The Magic Kingdom’s most famous birds might live in the Enchanted Tiki Room, but Disney World’s native birds far out-number the singing and talking ones in Adventureland. All around Walt Disney World Resort, you’ll see magnificent tropical birds, native to Florida and happily adapted to life in a theme park. It’s Disney wildlife: Florida’s native animals living right there amongst the attractions. Thanks to central Florida’s waterlogged environment, many of the most distinctive species are wading birds, inhabiting the trees and rooftops around the Seven Seas Lagoon, Bay Lake, and even Frontierland‘s Rivers of America.
Most people just point and call them storks, or flamingos. But you want to look more clever than that, right? So here’s your guide to the native birds of Walt Disney World. Here are some tips: only one of these birds is a stork, and the only flamingos you’ll find are on Kilimanjaro Safaris.
Great Egret: One of the most elegant birds you’ll ever see, the great egret stands more than three feet tall. Although the egret has the long legs and neck of a wading bird, you’ll often find them perched high in trees or on the roofs of show buildings at Disney. Their diet isn’t limited to seafood either — I’ve seen egrets flying over with long wriggling snakes dangling from their beaks. And they think they ought to live on turkey legs — great egrets stalk guests near the Turkey Leg cart in Frontierland, waiting for hand-outs. While it is funny to watch an unsuspecting tourist turn around and let out a scream at the giant bird lurking behind them, turkey skin isn’t in their natural diet at all. Don’t feed them and encourage the madness.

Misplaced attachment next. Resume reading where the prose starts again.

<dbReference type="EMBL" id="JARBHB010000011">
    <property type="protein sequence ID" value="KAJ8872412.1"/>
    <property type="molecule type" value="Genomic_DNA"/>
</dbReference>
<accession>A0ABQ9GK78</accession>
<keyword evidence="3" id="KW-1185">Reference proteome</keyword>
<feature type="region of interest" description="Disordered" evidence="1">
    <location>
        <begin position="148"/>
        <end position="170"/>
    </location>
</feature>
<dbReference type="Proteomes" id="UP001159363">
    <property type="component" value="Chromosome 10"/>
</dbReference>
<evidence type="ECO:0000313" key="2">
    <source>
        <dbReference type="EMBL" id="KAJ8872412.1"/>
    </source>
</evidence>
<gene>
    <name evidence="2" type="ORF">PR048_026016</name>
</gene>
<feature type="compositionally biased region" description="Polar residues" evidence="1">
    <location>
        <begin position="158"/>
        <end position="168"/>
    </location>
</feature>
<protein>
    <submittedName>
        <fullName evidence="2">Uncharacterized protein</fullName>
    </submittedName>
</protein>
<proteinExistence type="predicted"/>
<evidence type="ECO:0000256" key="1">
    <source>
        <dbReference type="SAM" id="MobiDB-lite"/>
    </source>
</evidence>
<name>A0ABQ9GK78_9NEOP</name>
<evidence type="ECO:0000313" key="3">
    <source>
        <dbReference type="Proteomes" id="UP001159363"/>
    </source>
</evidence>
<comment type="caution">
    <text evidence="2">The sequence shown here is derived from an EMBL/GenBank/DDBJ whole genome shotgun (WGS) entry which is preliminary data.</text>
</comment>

Keep your eyes open for smaller egrets around Disney World, including the less-common Snowy Egret, which has amazing breeding plumage feathers in spring, as well as bright yellow feet, and the Cattle Egret, a small white egret often seen foraging for insects in roadside verges and grasslands.
Ibis: The most common variety of ibis at Disney is the American white ibis. With distinctive long red beaks and red legs, these little wading birds love to hang out near the Rivers of America and snap up bits of turkey leg. If tourists aren’t feeding them, though, they’re in waterways scooping up crayfish and small fish. Ibis are like pigeons–they’re everywhere, they’re not very scared of humans, and they’ll eat just about anything. Old-school Floridians called these birds Chokoloskee Chickens, but they’re protected from the stew-pot today by the U.S. Migratory Bird Treaty Act. Watch for ibis flying over in flocks at sunset, or perched in trees in secluded areas as you’re driving around WDW property.
Wood Stork: A massive white bird with black-tipped wings and a distinctive mottled head, the Wood Stork is the only stork with breeding grounds in the United States. Recently upgraded from “endangered” to “threatened,” on the Endangered Species List, wood storks live in colonies in wetland trees, and stalk fish in canals and waterways around Disney. One of the most-studied rookeries in North America is in the Disney Wilderness Preserve, watched over by scientists from Disney’s Animal Kingdom, but you’ll find a few here on property. They’re shier than many wading birds, so watch for them in more natural, quiet areas around the World.